I spent today doing art of a different sort. My project still required an inspired use of color, judicious contrast and value control, a nod towards tactile pleasure, and a desire to produce the best art I was able to create. But instead of paper and paint (or even pixels) today’s art consisted of fine art inkjet printing.
The subject of creating a print from your original artwork could fill a volume – several volumes, in fact – and there are plenty of good books out there on the very subject. There are also wonderful online communities full of dedicated users who spend countless hours discussing paper profile mismatches, black point compensation and the proper color gamut of alizarin crimson. There are those who rail against any kind of commercial art printing as a snub to traditional lithography, and there are plenty of people who throw around words like “archival”, “giclee” and “limited edition”, without any real grasp of what those words truly mean to the artist or their customer. There is a world of information out there, and it would take several lifetimes to learn all there is to know about this business of printing art.
This is what I do know. I can finish a painting, photograph it, convert it into a digital file, proof it, color correct it, proof it again (repeat as necessary), and create a beautiful piece of affordable art to pass it on to my collectors. They get a beautifully printed, high quality “copy” of an original they may not have been able to afford, and I make a little extra money. It’s a beautiful thing.
I’m fortunate that I have the ability to control every phase of my artwork, from conceptual idea to finished product in the client’s hands. Part of my college schooling was dedicated to computer illustration, typography and design. While I am by no means a computer artist (but my husband is! www.Gizmoart.net) I view Adobe Photoshop, InDesign, and Painter as tools in my arsenal. In fact, most of my “professsional” life has involved those programs. Over the past 10 years, much of my work has revolved around the world of fine art printing. There is still art and artistry in this. Creating a stunning fine art print is more than just running some great paper through a machine and pushing a button or two. (And trust me, there’s some really, really great paper out there.) Granted, the technology has gotten much better since the first inkjet printers were introduced and today’s machines produce great prints and are easier than ever to use, but an artist’s eye is still required to create the perfect print.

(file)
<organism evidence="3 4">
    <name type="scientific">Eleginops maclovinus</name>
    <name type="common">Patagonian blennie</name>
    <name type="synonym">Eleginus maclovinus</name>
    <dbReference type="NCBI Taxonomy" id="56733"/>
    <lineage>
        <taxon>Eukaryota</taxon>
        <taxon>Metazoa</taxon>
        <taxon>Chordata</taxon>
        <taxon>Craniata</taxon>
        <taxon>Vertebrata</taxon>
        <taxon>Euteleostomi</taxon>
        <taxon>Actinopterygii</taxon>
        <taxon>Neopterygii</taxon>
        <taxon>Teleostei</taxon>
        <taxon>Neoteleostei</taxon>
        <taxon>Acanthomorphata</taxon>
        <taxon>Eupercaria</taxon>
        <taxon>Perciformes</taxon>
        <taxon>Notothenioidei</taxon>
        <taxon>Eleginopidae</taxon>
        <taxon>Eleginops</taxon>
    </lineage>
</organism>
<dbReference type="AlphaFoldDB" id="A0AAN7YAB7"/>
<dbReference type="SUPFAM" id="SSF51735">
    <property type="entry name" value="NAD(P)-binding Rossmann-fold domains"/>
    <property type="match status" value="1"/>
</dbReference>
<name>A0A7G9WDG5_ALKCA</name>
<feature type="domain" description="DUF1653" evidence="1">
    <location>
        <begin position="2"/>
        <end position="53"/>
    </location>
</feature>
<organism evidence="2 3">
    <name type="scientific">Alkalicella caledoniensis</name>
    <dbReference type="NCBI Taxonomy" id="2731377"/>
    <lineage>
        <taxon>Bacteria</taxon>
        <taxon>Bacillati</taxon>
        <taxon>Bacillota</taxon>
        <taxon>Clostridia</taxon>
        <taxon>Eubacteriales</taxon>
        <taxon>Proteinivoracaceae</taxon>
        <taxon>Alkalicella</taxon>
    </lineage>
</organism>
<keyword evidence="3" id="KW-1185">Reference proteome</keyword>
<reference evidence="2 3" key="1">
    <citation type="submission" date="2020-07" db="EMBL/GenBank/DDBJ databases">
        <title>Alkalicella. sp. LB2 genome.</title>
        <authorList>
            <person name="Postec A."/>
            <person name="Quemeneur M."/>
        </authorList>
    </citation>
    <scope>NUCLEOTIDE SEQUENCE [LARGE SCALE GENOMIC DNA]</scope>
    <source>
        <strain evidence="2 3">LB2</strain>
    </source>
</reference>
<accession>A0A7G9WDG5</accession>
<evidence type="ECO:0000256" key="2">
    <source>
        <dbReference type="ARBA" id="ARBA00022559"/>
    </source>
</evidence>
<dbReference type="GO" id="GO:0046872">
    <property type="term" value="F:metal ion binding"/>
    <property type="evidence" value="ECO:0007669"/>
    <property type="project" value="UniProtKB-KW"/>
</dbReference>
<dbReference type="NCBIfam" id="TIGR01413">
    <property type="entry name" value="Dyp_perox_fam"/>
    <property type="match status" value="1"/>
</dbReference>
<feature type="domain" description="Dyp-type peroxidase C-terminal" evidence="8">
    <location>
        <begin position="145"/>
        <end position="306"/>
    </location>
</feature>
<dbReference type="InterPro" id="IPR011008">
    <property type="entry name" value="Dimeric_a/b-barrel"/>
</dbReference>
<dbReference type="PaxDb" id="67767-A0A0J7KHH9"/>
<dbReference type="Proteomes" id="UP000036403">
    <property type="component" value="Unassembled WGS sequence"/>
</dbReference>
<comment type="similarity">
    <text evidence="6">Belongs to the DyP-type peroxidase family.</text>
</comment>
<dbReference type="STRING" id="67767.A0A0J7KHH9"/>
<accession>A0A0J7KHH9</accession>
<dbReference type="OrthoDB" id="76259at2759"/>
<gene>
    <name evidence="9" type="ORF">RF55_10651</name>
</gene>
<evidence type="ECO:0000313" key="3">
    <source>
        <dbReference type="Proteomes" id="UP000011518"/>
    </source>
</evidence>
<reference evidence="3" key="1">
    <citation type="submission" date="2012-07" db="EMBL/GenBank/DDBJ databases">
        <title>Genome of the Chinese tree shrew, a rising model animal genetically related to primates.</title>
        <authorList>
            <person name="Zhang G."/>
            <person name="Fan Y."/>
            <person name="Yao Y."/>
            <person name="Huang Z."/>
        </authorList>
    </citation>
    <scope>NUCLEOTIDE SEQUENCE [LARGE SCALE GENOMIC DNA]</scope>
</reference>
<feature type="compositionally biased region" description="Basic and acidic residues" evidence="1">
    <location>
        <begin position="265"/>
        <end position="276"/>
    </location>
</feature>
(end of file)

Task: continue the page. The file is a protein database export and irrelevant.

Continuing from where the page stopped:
Why would that be? Because an inkjet print is, at heart, a digital creation. While the new printers are very, very good, there is still a huge difference between an original oil on board and a series of digitally controlled pigment ink droplets sprayed onto canvas. The magic of what has happened on your board is digitized, crunched, converted to code and reassembled on a computer monitor with different light, different colors, even a different “white”. It’s like comparing apples to… computer generated apples. Once you’ve taken a good photo (another art form in its own right) and the image has been reassembled as a digital file, the real fun/work/fun begins. When the image on your monitor finally matches the original art (variable 1), you must then print the image onto the chosen media (variable 2) and compare. I usually do side by side comparisons with a red pen handy, and scribble cryptic notes to myself like “not jello-y enough” or “perfect shade for murder”. Then I sit back down at my computer and make my color adjustments, going for a nice refined claret instead of a “homicidal” red, for instance. After I’ve corrected the image and saved my corrections as a new file, I print again and compare. That’s the process I repeat as long as necessary. Simple? Yes. Easy? No. At the end of the day, the only thing that matters to me is the piece of canvas that comes out of the printer. That is what is going to my client, and I want it to be the best print I am capable of creating.
Tonight I’m heading to a gallery opening for a customer of mine. He knows me from my 9-5, where I work with artists and photographers who print their own stuff, answering questions and giving advice on papers, printers, varnishes, ICC profiles and color corrections. On Sunday I have a gallery opening of my own to attend, with two of my paintings (well, a painting and a scratchboard) up for juried awards. In some ways, it’s the best of both worlds, and I am looking forward to both shows. But right now I will take my freshly created print and inspect it one more time, looking for any flaws. If it passes final inspection, I’ll number it (1/60, for a brand new edition) and finally sign my name, signifying that this, to me, is art. I made it, I created it, and I am proud to send it out into the world.
“Only the Lonely”
Limited Edition giclee inkjet print from an original graphite by Joanna Zeller Quentin 2011.
© Joanna Zeller Quentin 2011. All Rights Reserved.
Limited Edition of 60, signed and numbered by the artist on 100% cotton rag paper, 18 x 24